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2020 French Open: The final word

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Roar Guru
12th October, 2020

The rescheduled French Open is over for another year – but in truth we’ll only have to wait seven-and-a-half months for the 2021 tournament to take place.

Nonetheless, while we saw an all-too-familiar men’s champion, in the upset-ravaged women’s draw we saw a brand new French Open champion – and the second female major champion born this century.

Once again, Rafael Nadal is the king of Roland Garros after claiming his 13th title at the tournament, his fourth without dropping a set (after 2008, 2010 and 2017), and his 20th major men’s singles title overall.

In his 13th championship match on the clay courts of Paris, the Spaniard handed Novak Djokovic his most lopsided defeat in a major final, winning 6-0, 6-2, 7-5 to cement himself as not just the greatest clay court player of our generation, but also the greatest of all time.

The 34-year-old committed only two unforced errors in the first set as he inflicted a bagel on the Serb, being only the third player (after Marat Safin and Dominic Thiem) in Grand Slam history to do so.

He proceeded to dominate the remainder of the match, taking the second set 6-2, before being challenged as 33-year-old Djokovic threatened to force a fourth set.

Rafael Nadal

Rafael Nadal equalled Roger Federer’s grand slam record. (Fred Lee/Getty Images)

Nadal broke in the eleventh game after Djokovic double-faulted to drop serve, leaving the Spaniard to serve out the match, sealing his 13th French Open title and record-equalling 20th major men’s singles title with an ace on championship point.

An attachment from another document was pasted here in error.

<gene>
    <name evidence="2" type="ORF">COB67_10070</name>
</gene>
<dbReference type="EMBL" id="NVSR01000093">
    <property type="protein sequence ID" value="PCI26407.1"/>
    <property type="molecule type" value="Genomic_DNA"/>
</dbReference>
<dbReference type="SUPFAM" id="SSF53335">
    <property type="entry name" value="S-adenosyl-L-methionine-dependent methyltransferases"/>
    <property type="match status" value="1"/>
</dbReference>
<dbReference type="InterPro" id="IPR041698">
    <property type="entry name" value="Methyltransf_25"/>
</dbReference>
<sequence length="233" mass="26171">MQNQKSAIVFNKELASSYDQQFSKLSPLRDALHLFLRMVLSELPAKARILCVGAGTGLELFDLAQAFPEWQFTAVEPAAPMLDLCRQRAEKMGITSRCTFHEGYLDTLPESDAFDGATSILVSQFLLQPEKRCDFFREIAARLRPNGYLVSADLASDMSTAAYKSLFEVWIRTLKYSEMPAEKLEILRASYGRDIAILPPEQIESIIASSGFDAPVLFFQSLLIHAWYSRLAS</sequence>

By winning, the 34-year-old also brought up his 100th match victory at Roland Garros (becoming just the second man after Roger Federer to win 100 matches at any major tournament), and his 999th career match victory out of 1,200 career matches.


This means that the next match he plays, which will be his 1,201st match, he will have the chance to bring up 1,000 career match victories, which would see him join only Federer in such company.

The Spaniard also became the oldest man since 1972 to win the French Open, and set a record for the largest gap between his first and most recent major title, having just turned 19 when he won the tournament on his debut in 2005.

His match record at Roland Garros now reads 100 wins against just two losses – the losses being against Robin Soderling in 2009, and Novak Djokovic in 2015. He was also forced to withdraw mid-tournament in 2016 due to a wrist injury.

Drawing level with Federer on 20 major men’s singles titles has now created a subplot for what promises to be an intriguing 2021 Grand Slam tennis season.

With the assumption that Federer returns at Melbourne Park in January, it is possible that both men could face off in the championship match, which would be historic for so many reasons, not least of which would be that whoever wins will claim his 21st major singles title.

Men’s championship result
[2] Rafael Nadal (ESP) defeated [1] Novak Djokovic (SRB) 6-0, 6-2, 7-5.

While Nadal continues to break all sorts of records in the men’s game, in the women’s draw we saw a new champion for the fifth consecutive year, and a second major champion born this century emerge.


Poland’s Iga Swiatek succeeded where the likes of Agnieszka Radwanska and Jerzy Janowicz couldn’t, becoming the first player from her country to win a Grand Slam singles title with a surprisingly dominant victory over fourth seed Sofia Kenin.